Rules:

The player may still play an Action card even if he is not able to do everything the Action card tells him to do; but the player must do as much as he can.

You may pick any choice offered, even if you cannot do what it tells you to, but once you make a choice, you must complete as much of it as you can.

Other similar confusions based on supposed "rule against impossibilities":

Opponent plays Torturer when there are no curses left. "Rule against impossibilities" suggests you must discard 2 cards. Correct answer: You may choose to accept the curse, then smile and say "oops, guess there aren't any".

Opponent plays Torturer when you don't have any cards. "Rule against impossibilities" suggests you must take a curse. Correct answer: You may choose to discard, then smile and say "oops, guess I don't have any" (actually you probably wouldn't be smiling in this case).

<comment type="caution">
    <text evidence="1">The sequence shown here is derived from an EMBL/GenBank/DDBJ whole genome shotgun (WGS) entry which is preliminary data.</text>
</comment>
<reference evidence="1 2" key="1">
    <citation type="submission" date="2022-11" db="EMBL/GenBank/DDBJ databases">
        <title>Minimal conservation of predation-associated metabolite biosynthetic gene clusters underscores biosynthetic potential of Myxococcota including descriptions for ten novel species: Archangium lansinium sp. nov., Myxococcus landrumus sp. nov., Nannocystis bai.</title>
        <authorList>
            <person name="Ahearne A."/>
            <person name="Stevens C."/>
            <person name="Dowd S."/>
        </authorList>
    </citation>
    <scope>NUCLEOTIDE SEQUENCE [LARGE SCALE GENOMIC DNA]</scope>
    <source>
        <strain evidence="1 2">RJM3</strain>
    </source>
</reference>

Throne Room with no action seems like it would be disallowed by "rule against impossibility", but it is not. You just play it and nothing happens. There are various reason you might want to do this, such as cheaper Peddler.

Bottom line: The rules in Dominion are very well designed (I've yet to see any ambiguities or contradictions in any of the sets). Everything is perfectly clear as long as you read the rules and the cards carefully and literally. Do not add foreign ideas from law school or other sources. In the real world we need lawyers because the law is packed full of ambiguous and contradictory laws. Dominion does not require lawyers, thanks to the brilliant designers!

As an exercise, I recommend reading the rules with the following in mind: the notes in the right hand margin are redundant (in a good way) clarifications which you should be able to deduce from the main text (as long as you don't let your mind get muddled by external ideas). Similarly, the "Kingdom Card Description" section is also redundant. Make sure every statement in that section is obvious to you from the card text and main rules.

share|improve this answer
    
While I can't remember the latest example, we've definitely learned that the rules are not unambiguous. They're pretty good, but there are some head scratchers and sometimes you just have to make a decision. –  Lance Roberts Feb 14 '13 at 23:43